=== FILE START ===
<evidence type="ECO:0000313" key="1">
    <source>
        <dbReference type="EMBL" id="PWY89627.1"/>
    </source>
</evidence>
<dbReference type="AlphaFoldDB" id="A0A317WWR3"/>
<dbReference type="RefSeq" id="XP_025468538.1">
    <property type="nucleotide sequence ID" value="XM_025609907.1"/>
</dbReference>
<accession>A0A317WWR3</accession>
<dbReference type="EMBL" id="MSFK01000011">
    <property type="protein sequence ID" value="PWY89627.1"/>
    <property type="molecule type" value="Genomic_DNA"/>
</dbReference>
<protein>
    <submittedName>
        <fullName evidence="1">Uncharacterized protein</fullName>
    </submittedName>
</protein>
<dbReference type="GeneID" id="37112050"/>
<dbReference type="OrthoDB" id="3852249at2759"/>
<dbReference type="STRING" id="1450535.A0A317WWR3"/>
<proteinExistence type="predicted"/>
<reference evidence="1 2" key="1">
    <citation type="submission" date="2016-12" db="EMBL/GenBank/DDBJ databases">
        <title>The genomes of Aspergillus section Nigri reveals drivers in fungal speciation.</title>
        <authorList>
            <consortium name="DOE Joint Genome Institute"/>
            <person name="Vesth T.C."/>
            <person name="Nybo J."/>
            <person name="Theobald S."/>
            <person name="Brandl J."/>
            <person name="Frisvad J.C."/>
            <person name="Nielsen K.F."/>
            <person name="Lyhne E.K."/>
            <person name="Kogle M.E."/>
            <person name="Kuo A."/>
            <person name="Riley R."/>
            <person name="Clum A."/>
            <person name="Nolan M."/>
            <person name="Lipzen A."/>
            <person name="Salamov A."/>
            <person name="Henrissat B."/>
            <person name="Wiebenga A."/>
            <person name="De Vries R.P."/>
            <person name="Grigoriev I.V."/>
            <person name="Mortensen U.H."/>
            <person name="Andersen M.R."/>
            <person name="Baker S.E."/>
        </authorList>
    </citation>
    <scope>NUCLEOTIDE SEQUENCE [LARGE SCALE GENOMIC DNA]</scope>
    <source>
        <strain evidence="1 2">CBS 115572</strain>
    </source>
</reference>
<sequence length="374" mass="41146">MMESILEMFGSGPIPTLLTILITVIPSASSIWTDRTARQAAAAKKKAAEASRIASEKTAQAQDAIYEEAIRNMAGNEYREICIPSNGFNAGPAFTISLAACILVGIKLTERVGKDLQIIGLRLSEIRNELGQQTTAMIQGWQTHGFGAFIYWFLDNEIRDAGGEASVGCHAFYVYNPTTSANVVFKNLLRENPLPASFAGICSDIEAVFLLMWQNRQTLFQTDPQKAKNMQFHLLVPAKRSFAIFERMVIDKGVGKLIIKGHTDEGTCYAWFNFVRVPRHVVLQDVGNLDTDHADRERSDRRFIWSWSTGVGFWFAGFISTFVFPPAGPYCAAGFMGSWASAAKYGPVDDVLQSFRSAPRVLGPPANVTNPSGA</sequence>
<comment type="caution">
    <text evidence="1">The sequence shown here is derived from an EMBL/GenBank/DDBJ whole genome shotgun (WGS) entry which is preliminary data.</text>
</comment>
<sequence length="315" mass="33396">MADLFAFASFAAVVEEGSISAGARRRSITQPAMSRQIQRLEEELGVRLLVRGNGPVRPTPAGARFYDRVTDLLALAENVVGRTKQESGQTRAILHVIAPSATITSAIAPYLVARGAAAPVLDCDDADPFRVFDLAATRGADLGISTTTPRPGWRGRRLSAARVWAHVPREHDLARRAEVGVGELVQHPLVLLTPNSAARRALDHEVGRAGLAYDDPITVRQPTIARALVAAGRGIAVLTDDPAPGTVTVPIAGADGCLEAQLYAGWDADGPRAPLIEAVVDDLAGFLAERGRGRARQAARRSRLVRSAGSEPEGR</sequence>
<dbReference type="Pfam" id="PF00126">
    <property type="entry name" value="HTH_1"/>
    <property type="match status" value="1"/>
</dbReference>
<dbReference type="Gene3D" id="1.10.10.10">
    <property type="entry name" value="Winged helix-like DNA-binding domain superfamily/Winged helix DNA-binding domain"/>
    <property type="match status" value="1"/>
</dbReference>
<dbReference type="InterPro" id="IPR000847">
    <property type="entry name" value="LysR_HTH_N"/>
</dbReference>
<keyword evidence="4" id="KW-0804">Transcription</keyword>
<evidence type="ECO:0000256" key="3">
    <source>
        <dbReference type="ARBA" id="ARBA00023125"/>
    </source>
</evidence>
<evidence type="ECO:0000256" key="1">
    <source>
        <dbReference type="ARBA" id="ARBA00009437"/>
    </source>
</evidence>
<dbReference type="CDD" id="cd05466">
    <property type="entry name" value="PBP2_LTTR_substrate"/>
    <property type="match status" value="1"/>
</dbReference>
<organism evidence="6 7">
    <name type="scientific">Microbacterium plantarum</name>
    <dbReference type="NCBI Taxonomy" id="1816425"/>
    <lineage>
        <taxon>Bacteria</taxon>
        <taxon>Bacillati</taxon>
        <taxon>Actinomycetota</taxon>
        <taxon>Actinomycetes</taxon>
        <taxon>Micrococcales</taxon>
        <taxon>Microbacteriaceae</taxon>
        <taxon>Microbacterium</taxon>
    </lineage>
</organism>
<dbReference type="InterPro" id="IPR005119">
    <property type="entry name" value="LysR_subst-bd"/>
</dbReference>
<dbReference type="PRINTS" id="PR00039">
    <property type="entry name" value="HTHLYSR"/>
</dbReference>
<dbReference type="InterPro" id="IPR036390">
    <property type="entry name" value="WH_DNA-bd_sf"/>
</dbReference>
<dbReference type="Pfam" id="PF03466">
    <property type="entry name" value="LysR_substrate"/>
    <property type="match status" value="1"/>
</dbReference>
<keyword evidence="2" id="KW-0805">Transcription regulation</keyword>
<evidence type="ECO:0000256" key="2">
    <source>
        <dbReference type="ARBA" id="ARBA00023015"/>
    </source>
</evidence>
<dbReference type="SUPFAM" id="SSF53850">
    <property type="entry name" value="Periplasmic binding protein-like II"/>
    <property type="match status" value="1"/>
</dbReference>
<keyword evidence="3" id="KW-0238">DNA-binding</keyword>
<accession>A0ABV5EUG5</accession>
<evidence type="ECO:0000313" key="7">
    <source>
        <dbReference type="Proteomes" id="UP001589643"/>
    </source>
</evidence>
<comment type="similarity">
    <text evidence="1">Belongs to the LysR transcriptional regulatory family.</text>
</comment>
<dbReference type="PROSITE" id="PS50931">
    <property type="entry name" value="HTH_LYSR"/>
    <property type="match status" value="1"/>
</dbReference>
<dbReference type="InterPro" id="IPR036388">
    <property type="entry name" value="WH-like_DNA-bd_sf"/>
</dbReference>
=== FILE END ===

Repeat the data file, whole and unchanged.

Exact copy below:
<evidence type="ECO:0000313" key="1">
    <source>
        <dbReference type="EMBL" id="PWY89627.1"/>
    </source>
</evidence>
<dbReference type="AlphaFoldDB" id="A0A317WWR3"/>
<dbReference type="RefSeq" id="XP_025468538.1">
    <property type="nucleotide sequence ID" value="XM_025609907.1"/>
</dbReference>
<accession>A0A317WWR3</accession>
<dbReference type="EMBL" id="MSFK01000011">
    <property type="protein sequence ID" value="PWY89627.1"/>
    <property type="molecule type" value="Genomic_DNA"/>
</dbReference>
<protein>
    <submittedName>
        <fullName evidence="1">Uncharacterized protein</fullName>
    </submittedName>
</protein>
<dbReference type="GeneID" id="37112050"/>
<dbReference type="OrthoDB" id="3852249at2759"/>
<dbReference type="STRING" id="1450535.A0A317WWR3"/>
<proteinExistence type="predicted"/>
<reference evidence="1 2" key="1">
    <citation type="submission" date="2016-12" db="EMBL/GenBank/DDBJ databases">
        <title>The genomes of Aspergillus section Nigri reveals drivers in fungal speciation.</title>
        <authorList>
            <consortium name="DOE Joint Genome Institute"/>
            <person name="Vesth T.C."/>
            <person name="Nybo J."/>
            <person name="Theobald S."/>
            <person name="Brandl J."/>
            <person name="Frisvad J.C."/>
            <person name="Nielsen K.F."/>
            <person name="Lyhne E.K."/>
            <person name="Kogle M.E."/>
            <person name="Kuo A."/>
            <person name="Riley R."/>
            <person name="Clum A."/>
            <person name="Nolan M."/>
            <person name="Lipzen A."/>
            <person name="Salamov A."/>
            <person name="Henrissat B."/>
            <person name="Wiebenga A."/>
            <person name="De Vries R.P."/>
            <person name="Grigoriev I.V."/>
            <person name="Mortensen U.H."/>
            <person name="Andersen M.R."/>
            <person name="Baker S.E."/>
        </authorList>
    </citation>
    <scope>NUCLEOTIDE SEQUENCE [LARGE SCALE GENOMIC DNA]</scope>
    <source>
        <strain evidence="1 2">CBS 115572</strain>
    </source>
</reference>
<sequence length="374" mass="41146">MMESILEMFGSGPIPTLLTILITVIPSASSIWTDRTARQAAAAKKKAAEASRIASEKTAQAQDAIYEEAIRNMAGNEYREICIPSNGFNAGPAFTISLAACILVGIKLTERVGKDLQIIGLRLSEIRNELGQQTTAMIQGWQTHGFGAFIYWFLDNEIRDAGGEASVGCHAFYVYNPTTSANVVFKNLLRENPLPASFAGICSDIEAVFLLMWQNRQTLFQTDPQKAKNMQFHLLVPAKRSFAIFERMVIDKGVGKLIIKGHTDEGTCYAWFNFVRVPRHVVLQDVGNLDTDHADRERSDRRFIWSWSTGVGFWFAGFISTFVFPPAGPYCAAGFMGSWASAAKYGPVDDVLQSFRSAPRVLGPPANVTNPSGA</sequence>
<comment type="caution">
    <text evidence="1">The sequence shown here is derived from an EMBL/GenBank/DDBJ whole genome shotgun (WGS) entry which is preliminary data.</text>
</comment>
<sequence length="315" mass="33396">MADLFAFASFAAVVEEGSISAGARRRSITQPAMSRQIQRLEEELGVRLLVRGNGPVRPTPAGARFYDRVTDLLALAENVVGRTKQESGQTRAILHVIAPSATITSAIAPYLVARGAAAPVLDCDDADPFRVFDLAATRGADLGISTTTPRPGWRGRRLSAARVWAHVPREHDLARRAEVGVGELVQHPLVLLTPNSAARRALDHEVGRAGLAYDDPITVRQPTIARALVAAGRGIAVLTDDPAPGTVTVPIAGADGCLEAQLYAGWDADGPRAPLIEAVVDDLAGFLAERGRGRARQAARRSRLVRSAGSEPEGR</sequence>
<dbReference type="Pfam" id="PF00126">
    <property type="entry name" value="HTH_1"/>
    <property type="match status" value="1"/>
</dbReference>
<dbReference type="Gene3D" id="1.10.10.10">
    <property type="entry name" value="Winged helix-like DNA-binding domain superfamily/Winged helix DNA-binding domain"/>
    <property type="match status" value="1"/>
</dbReference>
<dbReference type="InterPro" id="IPR000847">
    <property type="entry name" value="LysR_HTH_N"/>
</dbReference>
<keyword evidence="4" id="KW-0804">Transcription</keyword>
<evidence type="ECO:0000256" key="3">
    <source>
        <dbReference type="ARBA" id="ARBA00023125"/>
    </source>
</evidence>
<evidence type="ECO:0000256" key="1">
    <source>
        <dbReference type="ARBA" id="ARBA00009437"/>
    </source>
</evidence>
<dbReference type="CDD" id="cd05466">
    <property type="entry name" value="PBP2_LTTR_substrate"/>
    <property type="match status" value="1"/>
</dbReference>
<organism evidence="6 7">
    <name type="scientific">Microbacterium plantarum</name>
    <dbReference type="NCBI Taxonomy" id="1816425"/>
    <lineage>
        <taxon>Bacteria</taxon>
        <taxon>Bacillati</taxon>
        <taxon>Actinomycetota</taxon>
        <taxon>Actinomycetes</taxon>
        <taxon>Micrococcales</taxon>
        <taxon>Microbacteriaceae</taxon>
        <taxon>Microbacterium</taxon>
    </lineage>
</organism>
<dbReference type="InterPro" id="IPR005119">
    <property type="entry name" value="LysR_subst-bd"/>
</dbReference>
<dbReference type="PRINTS" id="PR00039">
    <property type="entry name" value="HTHLYSR"/>
</dbReference>
<dbReference type="InterPro" id="IPR036390">
    <property type="entry name" value="WH_DNA-bd_sf"/>
</dbReference>
<dbReference type="Pfam" id="PF03466">
    <property type="entry name" value="LysR_substrate"/>
    <property type="match status" value="1"/>
</dbReference>
<keyword evidence="2" id="KW-0805">Transcription regulation</keyword>
<evidence type="ECO:0000256" key="2">
    <source>
        <dbReference type="ARBA" id="ARBA00023015"/>
    </source>
</evidence>
<dbReference type="SUPFAM" id="SSF53850">
    <property type="entry name" value="Periplasmic binding protein-like II"/>
    <property type="match status" value="1"/>
</dbReference>
<keyword evidence="3" id="KW-0238">DNA-binding</keyword>
<accession>A0ABV5EUG5</accession>
<evidence type="ECO:0000313" key="7">
    <source>
        <dbReference type="Proteomes" id="UP001589643"/>
    </source>
</evidence>
<comment type="similarity">
    <text evidence="1">Belongs to the LysR transcriptional regulatory family.</text>
</comment>
<dbReference type="PROSITE" id="PS50931">
    <property type="entry name" value="HTH_LYSR"/>
    <property type="match status" value="1"/>
</dbReference>
<dbReference type="InterPro" id="IPR036388">
    <property type="entry name" value="WH-like_DNA-bd_sf"/>
</dbReference>